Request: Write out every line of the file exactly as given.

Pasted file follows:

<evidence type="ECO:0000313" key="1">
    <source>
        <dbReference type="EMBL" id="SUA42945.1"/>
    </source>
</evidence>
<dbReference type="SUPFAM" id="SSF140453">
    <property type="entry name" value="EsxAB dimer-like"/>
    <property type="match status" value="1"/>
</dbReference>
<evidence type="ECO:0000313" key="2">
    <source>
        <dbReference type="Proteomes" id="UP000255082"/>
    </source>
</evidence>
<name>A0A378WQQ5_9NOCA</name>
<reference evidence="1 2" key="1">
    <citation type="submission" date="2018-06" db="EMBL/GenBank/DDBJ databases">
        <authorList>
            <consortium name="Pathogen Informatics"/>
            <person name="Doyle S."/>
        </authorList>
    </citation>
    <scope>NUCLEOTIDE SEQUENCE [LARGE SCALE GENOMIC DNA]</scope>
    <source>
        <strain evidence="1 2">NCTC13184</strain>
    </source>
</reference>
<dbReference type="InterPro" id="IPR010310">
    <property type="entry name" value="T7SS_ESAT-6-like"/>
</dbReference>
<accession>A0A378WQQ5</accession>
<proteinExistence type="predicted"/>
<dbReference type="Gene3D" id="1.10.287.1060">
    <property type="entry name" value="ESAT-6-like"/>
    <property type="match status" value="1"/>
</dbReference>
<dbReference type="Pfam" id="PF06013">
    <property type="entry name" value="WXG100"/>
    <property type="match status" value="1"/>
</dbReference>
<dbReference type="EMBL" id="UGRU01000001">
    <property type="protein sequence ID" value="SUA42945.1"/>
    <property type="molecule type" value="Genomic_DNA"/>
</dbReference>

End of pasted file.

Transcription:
<evidence type="ECO:0000313" key="1">
    <source>
        <dbReference type="EMBL" id="SUA42945.1"/>
    </source>
</evidence>
<dbReference type="SUPFAM" id="SSF140453">
    <property type="entry name" value="EsxAB dimer-like"/>
    <property type="match status" value="1"/>
</dbReference>
<evidence type="ECO:0000313" key="2">
    <source>
        <dbReference type="Proteomes" id="UP000255082"/>
    </source>
</evidence>
<name>A0A378WQQ5_9NOCA</name>
<reference evidence="1 2" key="1">
    <citation type="submission" date="2018-06" db="EMBL/GenBank/DDBJ databases">
        <authorList>
            <consortium name="Pathogen Informatics"/>
            <person name="Doyle S."/>
        </authorList>
    </citation>
    <scope>NUCLEOTIDE SEQUENCE [LARGE SCALE GENOMIC DNA]</scope>
    <source>
        <strain evidence="1 2">NCTC13184</strain>
    </source>
</reference>
<dbReference type="InterPro" id="IPR010310">
    <property type="entry name" value="T7SS_ESAT-6-like"/>
</dbReference>
<accession>A0A378WQQ5</accession>
<proteinExistence type="predicted"/>
<dbReference type="Gene3D" id="1.10.287.1060">
    <property type="entry name" value="ESAT-6-like"/>
    <property type="match status" value="1"/>
</dbReference>
<dbReference type="Pfam" id="PF06013">
    <property type="entry name" value="WXG100"/>
    <property type="match status" value="1"/>
</dbReference>
<dbReference type="EMBL" id="UGRU01000001">
    <property type="protein sequence ID" value="SUA42945.1"/>
    <property type="molecule type" value="Genomic_DNA"/>
</dbReference>